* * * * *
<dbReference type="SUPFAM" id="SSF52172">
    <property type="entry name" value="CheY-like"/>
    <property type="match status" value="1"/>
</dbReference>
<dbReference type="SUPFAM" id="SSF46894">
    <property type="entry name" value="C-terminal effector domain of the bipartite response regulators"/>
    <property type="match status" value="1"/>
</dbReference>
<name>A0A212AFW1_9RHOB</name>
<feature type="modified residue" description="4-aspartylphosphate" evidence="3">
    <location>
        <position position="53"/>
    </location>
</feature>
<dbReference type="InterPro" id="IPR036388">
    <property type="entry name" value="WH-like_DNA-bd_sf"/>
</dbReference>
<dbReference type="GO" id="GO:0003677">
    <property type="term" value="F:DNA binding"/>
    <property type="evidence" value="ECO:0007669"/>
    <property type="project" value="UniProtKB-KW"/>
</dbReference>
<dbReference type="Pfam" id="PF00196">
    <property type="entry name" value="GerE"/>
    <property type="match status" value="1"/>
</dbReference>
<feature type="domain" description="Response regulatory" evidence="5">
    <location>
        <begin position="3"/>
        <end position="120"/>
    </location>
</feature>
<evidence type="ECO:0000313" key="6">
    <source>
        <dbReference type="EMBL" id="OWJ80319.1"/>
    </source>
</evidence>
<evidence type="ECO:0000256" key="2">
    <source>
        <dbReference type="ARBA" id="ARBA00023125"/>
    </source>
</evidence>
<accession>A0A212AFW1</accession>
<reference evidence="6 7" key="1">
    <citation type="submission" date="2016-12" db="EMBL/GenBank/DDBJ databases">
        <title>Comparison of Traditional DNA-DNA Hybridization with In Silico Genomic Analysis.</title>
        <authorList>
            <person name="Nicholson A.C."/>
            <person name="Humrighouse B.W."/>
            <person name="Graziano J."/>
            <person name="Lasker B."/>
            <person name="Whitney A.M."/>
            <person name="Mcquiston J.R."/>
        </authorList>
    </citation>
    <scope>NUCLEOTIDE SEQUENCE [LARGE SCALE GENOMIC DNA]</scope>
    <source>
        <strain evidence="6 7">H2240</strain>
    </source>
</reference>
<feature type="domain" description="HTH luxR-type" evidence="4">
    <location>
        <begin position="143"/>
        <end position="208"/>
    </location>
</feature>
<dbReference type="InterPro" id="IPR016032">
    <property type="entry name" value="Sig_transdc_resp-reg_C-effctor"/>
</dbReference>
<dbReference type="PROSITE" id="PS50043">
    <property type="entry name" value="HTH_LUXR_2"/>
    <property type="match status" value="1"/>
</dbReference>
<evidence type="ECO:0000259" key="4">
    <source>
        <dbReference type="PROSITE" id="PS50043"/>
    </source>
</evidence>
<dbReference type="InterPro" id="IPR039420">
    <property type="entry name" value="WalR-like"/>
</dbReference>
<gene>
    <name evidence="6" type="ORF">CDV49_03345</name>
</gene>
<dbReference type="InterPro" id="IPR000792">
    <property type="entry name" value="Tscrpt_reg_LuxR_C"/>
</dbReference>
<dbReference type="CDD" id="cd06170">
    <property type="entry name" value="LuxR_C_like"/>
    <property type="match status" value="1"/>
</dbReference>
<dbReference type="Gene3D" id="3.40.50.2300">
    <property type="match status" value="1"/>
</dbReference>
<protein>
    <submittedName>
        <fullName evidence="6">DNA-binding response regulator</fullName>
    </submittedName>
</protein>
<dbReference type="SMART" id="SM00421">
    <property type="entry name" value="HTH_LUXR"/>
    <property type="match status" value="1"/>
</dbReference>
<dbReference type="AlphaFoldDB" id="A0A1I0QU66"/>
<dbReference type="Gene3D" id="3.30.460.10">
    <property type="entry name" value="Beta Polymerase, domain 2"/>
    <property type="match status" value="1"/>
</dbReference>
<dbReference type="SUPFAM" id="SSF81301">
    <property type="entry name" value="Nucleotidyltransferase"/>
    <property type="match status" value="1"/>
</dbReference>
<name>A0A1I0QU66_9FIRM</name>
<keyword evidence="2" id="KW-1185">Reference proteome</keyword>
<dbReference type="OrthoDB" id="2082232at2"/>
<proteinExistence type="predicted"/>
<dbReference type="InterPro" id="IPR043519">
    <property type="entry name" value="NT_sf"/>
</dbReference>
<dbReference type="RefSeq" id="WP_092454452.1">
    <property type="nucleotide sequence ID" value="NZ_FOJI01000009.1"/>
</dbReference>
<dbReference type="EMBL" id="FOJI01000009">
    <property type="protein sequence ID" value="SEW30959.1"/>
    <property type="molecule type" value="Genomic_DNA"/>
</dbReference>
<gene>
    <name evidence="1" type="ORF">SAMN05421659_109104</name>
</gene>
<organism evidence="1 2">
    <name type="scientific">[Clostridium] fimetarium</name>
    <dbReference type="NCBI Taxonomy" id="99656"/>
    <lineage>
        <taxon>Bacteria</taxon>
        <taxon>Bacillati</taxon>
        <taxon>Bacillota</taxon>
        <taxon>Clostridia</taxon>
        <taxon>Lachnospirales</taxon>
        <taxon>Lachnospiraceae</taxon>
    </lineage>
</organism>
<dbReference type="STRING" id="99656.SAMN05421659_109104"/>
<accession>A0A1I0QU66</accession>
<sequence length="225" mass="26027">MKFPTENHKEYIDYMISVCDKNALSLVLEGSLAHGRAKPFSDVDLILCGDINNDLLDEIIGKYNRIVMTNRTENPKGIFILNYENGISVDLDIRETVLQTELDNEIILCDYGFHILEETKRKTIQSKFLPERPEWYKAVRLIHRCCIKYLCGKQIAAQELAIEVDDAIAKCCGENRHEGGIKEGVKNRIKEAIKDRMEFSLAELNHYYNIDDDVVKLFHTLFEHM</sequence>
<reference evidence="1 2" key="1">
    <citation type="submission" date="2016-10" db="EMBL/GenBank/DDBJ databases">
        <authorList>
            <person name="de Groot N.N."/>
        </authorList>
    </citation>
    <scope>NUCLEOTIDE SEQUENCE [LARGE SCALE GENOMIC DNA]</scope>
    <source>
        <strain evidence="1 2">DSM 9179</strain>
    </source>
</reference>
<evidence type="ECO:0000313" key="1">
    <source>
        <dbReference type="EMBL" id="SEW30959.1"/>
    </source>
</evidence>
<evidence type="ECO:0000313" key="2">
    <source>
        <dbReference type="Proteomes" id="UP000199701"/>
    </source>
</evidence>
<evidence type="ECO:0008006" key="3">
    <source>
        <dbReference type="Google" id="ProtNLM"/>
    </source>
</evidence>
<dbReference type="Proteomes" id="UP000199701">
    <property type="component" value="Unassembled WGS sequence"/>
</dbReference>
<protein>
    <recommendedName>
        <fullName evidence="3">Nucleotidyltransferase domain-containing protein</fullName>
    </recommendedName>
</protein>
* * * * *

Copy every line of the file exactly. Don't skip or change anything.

<dbReference type="SUPFAM" id="SSF52172">
    <property type="entry name" value="CheY-like"/>
    <property type="match status" value="1"/>
</dbReference>
<dbReference type="SUPFAM" id="SSF46894">
    <property type="entry name" value="C-terminal effector domain of the bipartite response regulators"/>
    <property type="match status" value="1"/>
</dbReference>
<name>A0A212AFW1_9RHOB</name>
<feature type="modified residue" description="4-aspartylphosphate" evidence="3">
    <location>
        <position position="53"/>
    </location>
</feature>
<dbReference type="InterPro" id="IPR036388">
    <property type="entry name" value="WH-like_DNA-bd_sf"/>
</dbReference>
<dbReference type="GO" id="GO:0003677">
    <property type="term" value="F:DNA binding"/>
    <property type="evidence" value="ECO:0007669"/>
    <property type="project" value="UniProtKB-KW"/>
</dbReference>
<dbReference type="Pfam" id="PF00196">
    <property type="entry name" value="GerE"/>
    <property type="match status" value="1"/>
</dbReference>
<feature type="domain" description="Response regulatory" evidence="5">
    <location>
        <begin position="3"/>
        <end position="120"/>
    </location>
</feature>
<evidence type="ECO:0000313" key="6">
    <source>
        <dbReference type="EMBL" id="OWJ80319.1"/>
    </source>
</evidence>
<evidence type="ECO:0000256" key="2">
    <source>
        <dbReference type="ARBA" id="ARBA00023125"/>
    </source>
</evidence>
<accession>A0A212AFW1</accession>
<reference evidence="6 7" key="1">
    <citation type="submission" date="2016-12" db="EMBL/GenBank/DDBJ databases">
        <title>Comparison of Traditional DNA-DNA Hybridization with In Silico Genomic Analysis.</title>
        <authorList>
            <person name="Nicholson A.C."/>
            <person name="Humrighouse B.W."/>
            <person name="Graziano J."/>
            <person name="Lasker B."/>
            <person name="Whitney A.M."/>
            <person name="Mcquiston J.R."/>
        </authorList>
    </citation>
    <scope>NUCLEOTIDE SEQUENCE [LARGE SCALE GENOMIC DNA]</scope>
    <source>
        <strain evidence="6 7">H2240</strain>
    </source>
</reference>
<feature type="domain" description="HTH luxR-type" evidence="4">
    <location>
        <begin position="143"/>
        <end position="208"/>
    </location>
</feature>
<dbReference type="InterPro" id="IPR016032">
    <property type="entry name" value="Sig_transdc_resp-reg_C-effctor"/>
</dbReference>
<dbReference type="PROSITE" id="PS50043">
    <property type="entry name" value="HTH_LUXR_2"/>
    <property type="match status" value="1"/>
</dbReference>
<evidence type="ECO:0000259" key="4">
    <source>
        <dbReference type="PROSITE" id="PS50043"/>
    </source>
</evidence>
<dbReference type="InterPro" id="IPR039420">
    <property type="entry name" value="WalR-like"/>
</dbReference>
<gene>
    <name evidence="6" type="ORF">CDV49_03345</name>
</gene>
<dbReference type="InterPro" id="IPR000792">
    <property type="entry name" value="Tscrpt_reg_LuxR_C"/>
</dbReference>
<dbReference type="CDD" id="cd06170">
    <property type="entry name" value="LuxR_C_like"/>
    <property type="match status" value="1"/>
</dbReference>
<dbReference type="Gene3D" id="3.40.50.2300">
    <property type="match status" value="1"/>
</dbReference>
<protein>
    <submittedName>
        <fullName evidence="6">DNA-binding response regulator</fullName>
    </submittedName>
</protein>
<dbReference type="SMART" id="SM00421">
    <property type="entry name" value="HTH_LUXR"/>
    <property type="match status" value="1"/>
</dbReference>
<dbReference type="AlphaFoldDB" id="A0A1I0QU66"/>
<dbReference type="Gene3D" id="3.30.460.10">
    <property type="entry name" value="Beta Polymerase, domain 2"/>
    <property type="match status" value="1"/>
</dbReference>
<dbReference type="SUPFAM" id="SSF81301">
    <property type="entry name" value="Nucleotidyltransferase"/>
    <property type="match status" value="1"/>
</dbReference>
<name>A0A1I0QU66_9FIRM</name>
<keyword evidence="2" id="KW-1185">Reference proteome</keyword>
<dbReference type="OrthoDB" id="2082232at2"/>
<proteinExistence type="predicted"/>
<dbReference type="InterPro" id="IPR043519">
    <property type="entry name" value="NT_sf"/>
</dbReference>
<dbReference type="RefSeq" id="WP_092454452.1">
    <property type="nucleotide sequence ID" value="NZ_FOJI01000009.1"/>
</dbReference>
<dbReference type="EMBL" id="FOJI01000009">
    <property type="protein sequence ID" value="SEW30959.1"/>
    <property type="molecule type" value="Genomic_DNA"/>
</dbReference>
<gene>
    <name evidence="1" type="ORF">SAMN05421659_109104</name>
</gene>
<organism evidence="1 2">
    <name type="scientific">[Clostridium] fimetarium</name>
    <dbReference type="NCBI Taxonomy" id="99656"/>
    <lineage>
        <taxon>Bacteria</taxon>
        <taxon>Bacillati</taxon>
        <taxon>Bacillota</taxon>
        <taxon>Clostridia</taxon>
        <taxon>Lachnospirales</taxon>
        <taxon>Lachnospiraceae</taxon>
    </lineage>
</organism>
<dbReference type="STRING" id="99656.SAMN05421659_109104"/>
<accession>A0A1I0QU66</accession>
<sequence length="225" mass="26027">MKFPTENHKEYIDYMISVCDKNALSLVLEGSLAHGRAKPFSDVDLILCGDINNDLLDEIIGKYNRIVMTNRTENPKGIFILNYENGISVDLDIRETVLQTELDNEIILCDYGFHILEETKRKTIQSKFLPERPEWYKAVRLIHRCCIKYLCGKQIAAQELAIEVDDAIAKCCGENRHEGGIKEGVKNRIKEAIKDRMEFSLAELNHYYNIDDDVVKLFHTLFEHM</sequence>
<reference evidence="1 2" key="1">
    <citation type="submission" date="2016-10" db="EMBL/GenBank/DDBJ databases">
        <authorList>
            <person name="de Groot N.N."/>
        </authorList>
    </citation>
    <scope>NUCLEOTIDE SEQUENCE [LARGE SCALE GENOMIC DNA]</scope>
    <source>
        <strain evidence="1 2">DSM 9179</strain>
    </source>
</reference>
<evidence type="ECO:0000313" key="1">
    <source>
        <dbReference type="EMBL" id="SEW30959.1"/>
    </source>
</evidence>
<evidence type="ECO:0000313" key="2">
    <source>
        <dbReference type="Proteomes" id="UP000199701"/>
    </source>
</evidence>
<evidence type="ECO:0008006" key="3">
    <source>
        <dbReference type="Google" id="ProtNLM"/>
    </source>
</evidence>
<dbReference type="Proteomes" id="UP000199701">
    <property type="component" value="Unassembled WGS sequence"/>
</dbReference>
<protein>
    <recommendedName>
        <fullName evidence="3">Nucleotidyltransferase domain-containing protein</fullName>
    </recommendedName>
</protein>